follow a rookie writing his first novel

Character worldviews

I was teaching my students this week about worldviews; that is, the perceptual filter we all adopt to make sense of the world around us.

The fact is, we do not experience reality in the raw – we experience a filtered version of reality, the filter consisting of our values, beliefs and experiences (our worldview). And everyone’s worldview is different, hence everyone’s reality is different.

What has this got to do with writing? Well, if the characters are to be believable, then their worldviews will have to be different. They cannot all interpret events in the same way.

The problem is firstly it is damned hard to think of reality through a worldview that is not our own – sure, I can tinker around the edges value here and a belief there, but a wholly different worldview? Hmm.

Secondly, how much of a characters worldview would I have to map out in order to make a believable character, and do I need to do this up front for consistencies sake?

Has anyone  out there thought much about this? Do tell…



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3 thoughts on “Character worldviews

  1. I thought about a lot with my last project, Stevie One.

    Most of my main characters have been pretty cosmopolitan; they’re different, but they’re generally sophisticated. But with Stevie One, the protagonist is a small-town girl, and I had to keep that in mind throughout. On one hand I didn’t want her to be a cliche, but she was raised with some pretty clearly-defined assumptions about things. On the other hand, she has run away from home and may not be going back, and she’s making some other fairly radical changes in her life, so even for her town she may have been a bit of a misfit.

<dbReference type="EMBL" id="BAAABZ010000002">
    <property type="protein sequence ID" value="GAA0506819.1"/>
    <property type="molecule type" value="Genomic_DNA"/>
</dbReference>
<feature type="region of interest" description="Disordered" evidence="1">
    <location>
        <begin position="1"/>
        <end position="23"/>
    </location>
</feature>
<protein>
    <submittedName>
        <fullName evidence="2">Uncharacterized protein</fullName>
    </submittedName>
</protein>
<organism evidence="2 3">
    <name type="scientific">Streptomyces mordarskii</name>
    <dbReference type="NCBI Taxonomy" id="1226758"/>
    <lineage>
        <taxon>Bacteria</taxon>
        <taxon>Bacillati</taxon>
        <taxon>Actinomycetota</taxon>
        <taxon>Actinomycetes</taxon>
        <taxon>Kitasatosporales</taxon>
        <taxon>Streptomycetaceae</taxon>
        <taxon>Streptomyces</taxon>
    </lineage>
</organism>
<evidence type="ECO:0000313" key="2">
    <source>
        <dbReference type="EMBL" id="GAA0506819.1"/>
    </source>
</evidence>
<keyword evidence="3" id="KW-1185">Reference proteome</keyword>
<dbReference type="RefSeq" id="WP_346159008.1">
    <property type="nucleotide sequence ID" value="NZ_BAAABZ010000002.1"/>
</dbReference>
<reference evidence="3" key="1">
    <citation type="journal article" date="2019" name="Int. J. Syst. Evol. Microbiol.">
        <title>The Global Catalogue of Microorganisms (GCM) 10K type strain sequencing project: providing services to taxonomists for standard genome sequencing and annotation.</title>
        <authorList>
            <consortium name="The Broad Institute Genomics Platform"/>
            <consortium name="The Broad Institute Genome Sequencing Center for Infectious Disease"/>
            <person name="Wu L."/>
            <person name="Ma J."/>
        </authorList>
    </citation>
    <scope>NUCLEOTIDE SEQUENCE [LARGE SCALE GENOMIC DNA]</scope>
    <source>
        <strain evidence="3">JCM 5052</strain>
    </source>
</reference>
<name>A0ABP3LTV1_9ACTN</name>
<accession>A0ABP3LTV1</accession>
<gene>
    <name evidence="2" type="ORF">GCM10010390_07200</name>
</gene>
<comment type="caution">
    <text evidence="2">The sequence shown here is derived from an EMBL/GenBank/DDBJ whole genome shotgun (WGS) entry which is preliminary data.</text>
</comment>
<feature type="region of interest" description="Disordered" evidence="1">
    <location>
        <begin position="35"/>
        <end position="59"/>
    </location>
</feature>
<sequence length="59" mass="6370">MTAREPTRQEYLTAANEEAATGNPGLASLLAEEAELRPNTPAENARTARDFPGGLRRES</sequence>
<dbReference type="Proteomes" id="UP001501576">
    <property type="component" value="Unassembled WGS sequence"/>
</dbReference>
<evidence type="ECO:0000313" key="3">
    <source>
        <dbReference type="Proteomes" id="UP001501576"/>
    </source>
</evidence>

For an example, a one point she’s in a house with two women who live together, and as they talk she’s trying to figure out how the women are related, why they’re living together. She finally figures out that they’re lovers, and she’s not shocked or uncomfortable about this, but she had no idea at first because they didn’t fit her stereotypical idea about what lesbians are supposed to look like.

    And, at the end of the story, she ends up doing pretty much what she was raised to do, but in a very different way. (The story is here, by the way: http://utownwriting.com/stevie1/)

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